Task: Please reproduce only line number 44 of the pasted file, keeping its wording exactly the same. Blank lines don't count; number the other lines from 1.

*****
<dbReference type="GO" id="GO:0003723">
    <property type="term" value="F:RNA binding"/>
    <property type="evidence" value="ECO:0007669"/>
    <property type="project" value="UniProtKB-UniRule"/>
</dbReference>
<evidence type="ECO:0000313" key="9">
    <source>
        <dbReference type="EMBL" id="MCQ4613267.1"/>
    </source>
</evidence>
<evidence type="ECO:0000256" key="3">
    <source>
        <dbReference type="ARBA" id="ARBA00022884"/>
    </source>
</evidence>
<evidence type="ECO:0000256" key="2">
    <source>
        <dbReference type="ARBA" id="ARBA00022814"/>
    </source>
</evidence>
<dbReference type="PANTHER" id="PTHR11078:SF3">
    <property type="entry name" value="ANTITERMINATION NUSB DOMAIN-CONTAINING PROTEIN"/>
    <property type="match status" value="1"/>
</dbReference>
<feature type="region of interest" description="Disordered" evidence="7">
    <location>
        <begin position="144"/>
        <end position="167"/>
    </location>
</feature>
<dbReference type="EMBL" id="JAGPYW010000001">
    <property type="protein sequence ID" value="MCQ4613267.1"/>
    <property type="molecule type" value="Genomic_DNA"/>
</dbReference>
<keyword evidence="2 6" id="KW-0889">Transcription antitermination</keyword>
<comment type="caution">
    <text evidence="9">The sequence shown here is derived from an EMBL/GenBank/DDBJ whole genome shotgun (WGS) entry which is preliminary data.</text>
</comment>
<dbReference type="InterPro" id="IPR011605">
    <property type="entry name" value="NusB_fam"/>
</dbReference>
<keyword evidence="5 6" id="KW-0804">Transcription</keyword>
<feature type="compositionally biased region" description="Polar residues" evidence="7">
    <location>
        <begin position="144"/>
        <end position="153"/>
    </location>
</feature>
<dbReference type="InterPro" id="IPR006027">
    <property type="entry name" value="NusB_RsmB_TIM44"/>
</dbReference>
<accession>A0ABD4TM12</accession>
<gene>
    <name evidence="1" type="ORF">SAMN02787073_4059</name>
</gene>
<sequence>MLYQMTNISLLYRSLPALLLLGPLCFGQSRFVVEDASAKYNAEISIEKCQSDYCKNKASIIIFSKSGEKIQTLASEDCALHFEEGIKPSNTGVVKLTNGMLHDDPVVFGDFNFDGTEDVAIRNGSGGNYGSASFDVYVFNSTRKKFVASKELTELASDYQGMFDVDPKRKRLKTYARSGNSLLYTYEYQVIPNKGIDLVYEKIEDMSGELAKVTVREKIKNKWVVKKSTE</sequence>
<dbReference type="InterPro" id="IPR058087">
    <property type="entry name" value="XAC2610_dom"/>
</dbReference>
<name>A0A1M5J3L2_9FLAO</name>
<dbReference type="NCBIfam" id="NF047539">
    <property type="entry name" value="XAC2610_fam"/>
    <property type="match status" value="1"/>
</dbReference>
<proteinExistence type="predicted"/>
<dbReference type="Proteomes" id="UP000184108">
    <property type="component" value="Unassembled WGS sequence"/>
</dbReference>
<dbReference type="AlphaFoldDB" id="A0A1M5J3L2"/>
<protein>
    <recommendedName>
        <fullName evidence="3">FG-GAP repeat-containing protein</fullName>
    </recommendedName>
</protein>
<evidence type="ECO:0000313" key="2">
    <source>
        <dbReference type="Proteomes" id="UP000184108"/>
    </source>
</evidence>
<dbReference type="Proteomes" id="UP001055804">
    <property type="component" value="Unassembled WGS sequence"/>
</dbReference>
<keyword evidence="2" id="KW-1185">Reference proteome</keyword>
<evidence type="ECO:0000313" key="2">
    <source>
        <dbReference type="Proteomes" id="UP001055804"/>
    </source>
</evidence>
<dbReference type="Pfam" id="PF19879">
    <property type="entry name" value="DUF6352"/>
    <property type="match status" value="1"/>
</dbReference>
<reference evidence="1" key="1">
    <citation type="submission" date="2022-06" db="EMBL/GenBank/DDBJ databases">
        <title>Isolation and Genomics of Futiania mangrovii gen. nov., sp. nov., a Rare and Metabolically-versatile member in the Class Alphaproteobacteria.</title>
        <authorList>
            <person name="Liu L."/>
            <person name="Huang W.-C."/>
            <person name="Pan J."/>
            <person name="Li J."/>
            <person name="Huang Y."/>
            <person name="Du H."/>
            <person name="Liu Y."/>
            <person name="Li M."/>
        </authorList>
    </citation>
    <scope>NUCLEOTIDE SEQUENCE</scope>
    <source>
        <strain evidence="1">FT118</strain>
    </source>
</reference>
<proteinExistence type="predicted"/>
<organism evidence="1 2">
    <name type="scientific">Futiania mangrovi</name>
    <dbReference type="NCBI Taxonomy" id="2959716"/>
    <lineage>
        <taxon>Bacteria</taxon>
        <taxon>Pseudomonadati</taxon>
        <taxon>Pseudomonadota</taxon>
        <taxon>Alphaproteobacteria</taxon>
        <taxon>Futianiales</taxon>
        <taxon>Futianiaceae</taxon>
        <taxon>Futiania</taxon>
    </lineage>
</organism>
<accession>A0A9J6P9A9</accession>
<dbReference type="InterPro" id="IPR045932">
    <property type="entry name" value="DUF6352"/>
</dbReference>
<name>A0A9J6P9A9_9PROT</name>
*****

    <location>